It’s a very democratic protagonist. And I thought “Minari” was as well.
Yeah, and I wonder if there’s something cultural about that. You see that in other Asian films. Films by Yasujiro Ozu and other filmmakers who might train their attention on a family, and not just a hero protagonist.
In American film, of course, the formula is, you have a hero as a protagonist, and that is the lens through which you see the world. You’ve got one man against the world by the end of it. It is nice to see the narrative success of a film where the whole thing is the family.
That’s the idea I was hoping for, and that Steven [Yeun] would allow us the American touchpoint, where he’s like the Western hero who is seeking a new life in the frontier, that sort of thing. But quickly the film turns into a lot about the entire family dynamics. I wonder if that might seem different to people. I hope it does.
I love film, and I worry sometimes that we do ourselves a disservice by adopting its conventions. Film is so seductive, and offers a very Americanized view of heroism. Or how we view the role of the lone, angry male.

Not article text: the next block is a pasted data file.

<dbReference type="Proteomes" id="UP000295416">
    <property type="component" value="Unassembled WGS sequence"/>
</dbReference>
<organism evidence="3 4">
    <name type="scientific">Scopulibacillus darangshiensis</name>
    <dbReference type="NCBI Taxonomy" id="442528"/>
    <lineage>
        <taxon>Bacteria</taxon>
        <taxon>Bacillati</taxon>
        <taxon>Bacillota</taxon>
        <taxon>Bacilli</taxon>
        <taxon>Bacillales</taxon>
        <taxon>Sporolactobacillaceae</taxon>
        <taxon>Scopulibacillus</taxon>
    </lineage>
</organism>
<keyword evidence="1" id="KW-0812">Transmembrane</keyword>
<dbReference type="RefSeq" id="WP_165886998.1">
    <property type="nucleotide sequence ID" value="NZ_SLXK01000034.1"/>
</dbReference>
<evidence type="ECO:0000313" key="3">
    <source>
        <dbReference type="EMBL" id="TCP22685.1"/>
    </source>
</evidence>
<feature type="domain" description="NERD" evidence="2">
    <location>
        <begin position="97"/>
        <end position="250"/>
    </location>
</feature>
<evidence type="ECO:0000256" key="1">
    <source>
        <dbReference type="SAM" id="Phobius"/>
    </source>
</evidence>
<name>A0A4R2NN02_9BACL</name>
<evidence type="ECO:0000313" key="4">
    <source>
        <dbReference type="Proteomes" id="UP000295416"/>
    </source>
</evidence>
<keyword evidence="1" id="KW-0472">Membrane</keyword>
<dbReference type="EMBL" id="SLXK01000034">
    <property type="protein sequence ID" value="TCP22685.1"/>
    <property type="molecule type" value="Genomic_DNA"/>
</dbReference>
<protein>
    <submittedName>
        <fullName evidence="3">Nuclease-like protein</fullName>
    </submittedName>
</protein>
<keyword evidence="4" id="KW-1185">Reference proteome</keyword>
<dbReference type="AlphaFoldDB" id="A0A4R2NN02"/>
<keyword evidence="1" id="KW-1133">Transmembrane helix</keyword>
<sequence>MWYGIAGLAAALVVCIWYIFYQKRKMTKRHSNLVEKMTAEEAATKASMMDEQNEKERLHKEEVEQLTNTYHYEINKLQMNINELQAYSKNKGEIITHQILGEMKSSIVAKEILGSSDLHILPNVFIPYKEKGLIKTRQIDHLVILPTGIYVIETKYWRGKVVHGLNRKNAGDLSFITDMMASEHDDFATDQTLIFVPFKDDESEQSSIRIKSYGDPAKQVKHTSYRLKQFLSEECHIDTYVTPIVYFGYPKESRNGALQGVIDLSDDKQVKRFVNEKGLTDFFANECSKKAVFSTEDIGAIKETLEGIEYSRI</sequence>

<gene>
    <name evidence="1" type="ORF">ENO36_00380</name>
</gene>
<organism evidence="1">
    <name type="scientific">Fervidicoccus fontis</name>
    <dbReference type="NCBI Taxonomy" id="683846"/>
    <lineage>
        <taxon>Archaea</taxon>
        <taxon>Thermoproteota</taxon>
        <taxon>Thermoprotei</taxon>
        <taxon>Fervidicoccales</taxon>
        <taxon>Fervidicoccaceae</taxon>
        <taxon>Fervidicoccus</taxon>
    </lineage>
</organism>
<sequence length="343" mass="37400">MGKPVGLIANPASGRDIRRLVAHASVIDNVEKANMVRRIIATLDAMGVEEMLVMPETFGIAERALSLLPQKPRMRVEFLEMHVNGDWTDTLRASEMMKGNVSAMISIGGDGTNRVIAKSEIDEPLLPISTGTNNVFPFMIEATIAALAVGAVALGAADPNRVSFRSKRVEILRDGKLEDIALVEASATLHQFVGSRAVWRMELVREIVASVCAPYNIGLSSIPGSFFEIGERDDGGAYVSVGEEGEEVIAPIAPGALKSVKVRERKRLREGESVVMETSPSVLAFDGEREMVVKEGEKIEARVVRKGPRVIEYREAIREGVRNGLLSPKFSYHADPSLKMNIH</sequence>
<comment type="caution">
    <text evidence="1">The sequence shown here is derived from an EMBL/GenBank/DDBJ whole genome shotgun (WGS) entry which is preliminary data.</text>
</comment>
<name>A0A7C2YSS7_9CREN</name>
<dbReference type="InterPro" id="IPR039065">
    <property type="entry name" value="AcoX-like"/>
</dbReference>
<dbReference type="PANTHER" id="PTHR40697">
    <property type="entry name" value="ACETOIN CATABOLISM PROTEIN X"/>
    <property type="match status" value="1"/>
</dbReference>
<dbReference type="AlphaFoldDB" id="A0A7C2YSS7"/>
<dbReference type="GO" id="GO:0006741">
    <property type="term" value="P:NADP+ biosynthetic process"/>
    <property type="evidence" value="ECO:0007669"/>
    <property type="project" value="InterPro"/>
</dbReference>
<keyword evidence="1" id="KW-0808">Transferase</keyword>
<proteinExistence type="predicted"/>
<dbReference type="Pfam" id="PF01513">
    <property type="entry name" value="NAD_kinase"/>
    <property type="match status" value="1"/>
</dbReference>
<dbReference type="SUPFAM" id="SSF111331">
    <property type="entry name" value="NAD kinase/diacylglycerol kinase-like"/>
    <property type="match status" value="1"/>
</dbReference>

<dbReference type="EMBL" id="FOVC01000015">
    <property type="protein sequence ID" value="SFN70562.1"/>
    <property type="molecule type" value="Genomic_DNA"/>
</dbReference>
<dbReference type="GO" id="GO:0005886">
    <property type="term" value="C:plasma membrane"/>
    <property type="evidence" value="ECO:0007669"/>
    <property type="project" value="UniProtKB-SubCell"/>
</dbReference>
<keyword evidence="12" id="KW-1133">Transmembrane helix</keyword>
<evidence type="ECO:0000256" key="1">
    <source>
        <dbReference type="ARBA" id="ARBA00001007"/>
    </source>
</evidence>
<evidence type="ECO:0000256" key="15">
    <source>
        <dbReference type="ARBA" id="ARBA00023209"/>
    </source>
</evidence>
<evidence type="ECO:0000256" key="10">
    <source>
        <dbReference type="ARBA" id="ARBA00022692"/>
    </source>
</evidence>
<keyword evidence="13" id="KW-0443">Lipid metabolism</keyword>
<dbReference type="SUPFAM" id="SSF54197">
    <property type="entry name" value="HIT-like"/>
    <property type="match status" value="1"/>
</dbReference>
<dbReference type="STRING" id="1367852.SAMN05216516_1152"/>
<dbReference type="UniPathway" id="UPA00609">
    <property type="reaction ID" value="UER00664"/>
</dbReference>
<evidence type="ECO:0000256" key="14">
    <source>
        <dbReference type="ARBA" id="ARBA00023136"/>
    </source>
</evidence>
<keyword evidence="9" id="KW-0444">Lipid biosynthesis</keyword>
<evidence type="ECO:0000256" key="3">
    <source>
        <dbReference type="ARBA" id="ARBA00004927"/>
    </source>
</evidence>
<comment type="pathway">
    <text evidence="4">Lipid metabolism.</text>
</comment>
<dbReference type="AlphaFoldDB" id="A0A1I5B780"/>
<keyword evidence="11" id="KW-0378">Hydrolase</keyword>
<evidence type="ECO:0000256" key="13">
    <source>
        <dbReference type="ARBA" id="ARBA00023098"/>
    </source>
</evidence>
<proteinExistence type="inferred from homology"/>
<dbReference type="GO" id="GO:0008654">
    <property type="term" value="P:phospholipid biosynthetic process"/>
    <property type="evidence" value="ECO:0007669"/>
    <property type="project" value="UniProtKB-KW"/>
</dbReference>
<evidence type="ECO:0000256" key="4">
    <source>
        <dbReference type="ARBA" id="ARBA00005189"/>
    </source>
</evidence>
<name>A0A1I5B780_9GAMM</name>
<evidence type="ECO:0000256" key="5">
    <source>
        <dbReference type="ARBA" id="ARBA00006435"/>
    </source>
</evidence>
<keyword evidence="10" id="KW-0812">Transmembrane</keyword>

That’s right. Who’s out to conquer, in some way.
Yeah! Or who’s aggrieved, and who’s out to take revenge on people, and the system sucks, and all of it. I think we internalize it.
For sure. One of the things I was thinking about with this was, I wanted to tell a story that’s a journey into vulnerability rather than conquest. I remember going to film school, and one of the first things I’m hearing is, “Your story needs to be about someone,” and that someone wants something. And you set up these obstacles for why this someone, who’s usually a male, can’t get that thing. And then you find a way for that person to accomplish what he set out to do. I studied biology in college, and I feel like evolutionary biology was about that as well: The reason why we are human beings is because we have conquered this species and that species. There were advantages in this trait that led us to survive and to conquer. And I was interested much more in the idea that, what if it’s the opposite of that? The opposite of that makes us human, and makes for a good story.